Posted Thursday, June 10, 2010 in
By Lance Trebesch, CEO, TicketPrinting.com
Ever had a customer service issue with a massive, multi-national corporation? Ever tried complaining directly to their CEO?
Would you expect a personal answer back if you did?
Mega-corporations may not individually answer every email; most likely they’ve earned consumer trust with long histories, consistent products, and expensive ad campaigns. Perhaps really huge companies can afford to ignore some individuals who purchase their products. In fact, the Top-500 are notorious for failing to answer customer emails in a timely fashion. And yet, bad communication is a surefire way to lose repeat business. But it gets worse.
The Consequences of the Big Business Model
Ignore the wrong person and you may find your reputation smeared across high ranking and highly searchable sites such as Yelp, Epinion, or Rate It All. Instead of the minute or so it takes to respond to a query, you could spend a couple years and tens of thousands of dollars on reputation management: damage control in response to all those negative reports, just like companies such as Comcast, Dell, and Jet Blue, which found themselves in need of increasingly complicated online strategies on Twitter and other social networking sites to combat the damage done by bad reviews and unhappy customers.
Rather than wasting time and money, you’re better off preemptively preventing them. Responsiveness to customers is fast, cheap, and easy, and it creates that bond of trust that creates faithful clients and brand loyalty.
As a CEO, I know that accessibility is one of the best ways to build trust with my customers, particularly when I’m doing business online, and particularly since printing is always a “trust buy.” Customers can contact me directly through the TicketPrinting.com website, but I don’t wait for them to initiate contact. I send an email to every customer the day after the order is scheduled to arrive, and if there is a problem, I hear about it personally.
How do you create trust through accessibility?
1. Really care about your customers. You can’t fake sincerity.
2. Put a customer service phone number on every page.
3. Use real, helpful, friendly people to answer phones instead of complex phone trees.
4. Include a signature file on every email with your name and direct email address.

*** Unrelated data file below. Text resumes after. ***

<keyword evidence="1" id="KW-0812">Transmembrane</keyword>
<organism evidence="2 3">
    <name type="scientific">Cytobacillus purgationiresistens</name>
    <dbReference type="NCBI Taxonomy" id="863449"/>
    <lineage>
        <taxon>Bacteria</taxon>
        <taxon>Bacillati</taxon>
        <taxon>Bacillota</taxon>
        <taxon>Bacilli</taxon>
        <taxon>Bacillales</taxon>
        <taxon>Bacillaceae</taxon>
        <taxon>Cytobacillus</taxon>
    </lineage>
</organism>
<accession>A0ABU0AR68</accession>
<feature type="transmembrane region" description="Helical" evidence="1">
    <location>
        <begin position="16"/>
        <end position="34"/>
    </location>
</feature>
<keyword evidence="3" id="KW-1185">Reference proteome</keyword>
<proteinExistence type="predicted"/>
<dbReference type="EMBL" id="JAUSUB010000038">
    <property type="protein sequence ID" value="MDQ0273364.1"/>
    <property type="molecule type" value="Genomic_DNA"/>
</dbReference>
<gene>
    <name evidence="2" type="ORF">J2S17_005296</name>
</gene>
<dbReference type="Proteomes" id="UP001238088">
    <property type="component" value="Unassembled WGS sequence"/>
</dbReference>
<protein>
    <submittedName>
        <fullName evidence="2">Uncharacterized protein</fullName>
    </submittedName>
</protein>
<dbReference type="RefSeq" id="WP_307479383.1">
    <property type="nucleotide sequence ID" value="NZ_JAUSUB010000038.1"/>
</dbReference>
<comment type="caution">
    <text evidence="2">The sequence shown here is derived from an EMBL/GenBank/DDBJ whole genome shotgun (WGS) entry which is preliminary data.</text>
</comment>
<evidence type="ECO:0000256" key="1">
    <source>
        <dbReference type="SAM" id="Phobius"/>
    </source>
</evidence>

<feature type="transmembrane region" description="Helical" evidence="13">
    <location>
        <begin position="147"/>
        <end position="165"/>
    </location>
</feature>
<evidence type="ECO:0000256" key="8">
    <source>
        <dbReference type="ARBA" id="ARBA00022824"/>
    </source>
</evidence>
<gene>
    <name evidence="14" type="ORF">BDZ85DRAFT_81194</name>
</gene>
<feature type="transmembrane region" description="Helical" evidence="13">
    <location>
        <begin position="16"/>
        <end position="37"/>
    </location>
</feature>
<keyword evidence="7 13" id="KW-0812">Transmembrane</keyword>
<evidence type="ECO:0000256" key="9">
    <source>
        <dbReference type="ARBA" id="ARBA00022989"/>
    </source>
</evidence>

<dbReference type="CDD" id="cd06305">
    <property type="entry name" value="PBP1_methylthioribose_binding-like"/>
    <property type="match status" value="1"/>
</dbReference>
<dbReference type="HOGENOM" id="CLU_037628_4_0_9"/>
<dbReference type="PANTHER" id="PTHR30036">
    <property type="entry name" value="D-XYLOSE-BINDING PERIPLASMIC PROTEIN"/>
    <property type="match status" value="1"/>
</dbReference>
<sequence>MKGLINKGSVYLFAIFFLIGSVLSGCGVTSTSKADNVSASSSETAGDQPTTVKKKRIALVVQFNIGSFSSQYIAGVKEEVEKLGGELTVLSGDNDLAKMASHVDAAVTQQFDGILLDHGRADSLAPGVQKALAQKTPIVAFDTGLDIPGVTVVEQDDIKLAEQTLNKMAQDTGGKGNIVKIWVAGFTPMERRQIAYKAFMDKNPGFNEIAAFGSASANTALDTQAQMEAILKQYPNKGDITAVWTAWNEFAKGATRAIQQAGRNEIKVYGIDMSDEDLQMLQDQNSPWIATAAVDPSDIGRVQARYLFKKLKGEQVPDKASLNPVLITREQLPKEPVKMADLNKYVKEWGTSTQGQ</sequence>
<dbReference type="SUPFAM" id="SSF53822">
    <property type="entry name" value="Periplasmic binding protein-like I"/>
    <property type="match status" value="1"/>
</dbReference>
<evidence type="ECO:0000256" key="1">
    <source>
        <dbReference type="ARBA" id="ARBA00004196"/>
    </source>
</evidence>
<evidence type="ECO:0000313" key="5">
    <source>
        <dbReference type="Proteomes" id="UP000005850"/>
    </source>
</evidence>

Accessibility must pair with responsiveness. Checking for messages throughout the day, at night, on weekends, and answering them immediately, is an easy way for me to win the trust of potential, new, and returning customers. I can’t count the hundreds of compliments I have received from customers who appreciate this type of responsiveness, and I always reply, “It’s my job and we appreciate your business.” One customer, inquiring about our products, said, “I am definitely ordering from your company. If the CEO is this responsive, then the company must also be.”
For example, I once received an email on a Saturday afternoon. A customer in Chicago was so disgruntled that he asked me to call him immediately, which I did. I gave this customer 45 minutes of my time, first resolving his immediate issue, and then discussing his overall ticket printing and collateral printing needs and how my business could help his business. This once-angry customer has faithfully provided us with repeat business for the last 3 years. Rather than losing one account, or risking negative feedback, I addressed his issue and created a loyal customer from an unhappy one.
Making a policy of responding to customers as individuals, not just clients or numbers, pays off. When potential customers request samples of our templates and ticket printing, we send these out next day air. Appreciative recipients often express their approval of our fast response. Who’s more likely to get their business—TicketPrinting.com, or the company that doesn’t respond in a timely fashion?
When a customer writes to a company and receives a reply back from the CEO within a few hours, or a few minutes, that company has created a huge reservoir of trust.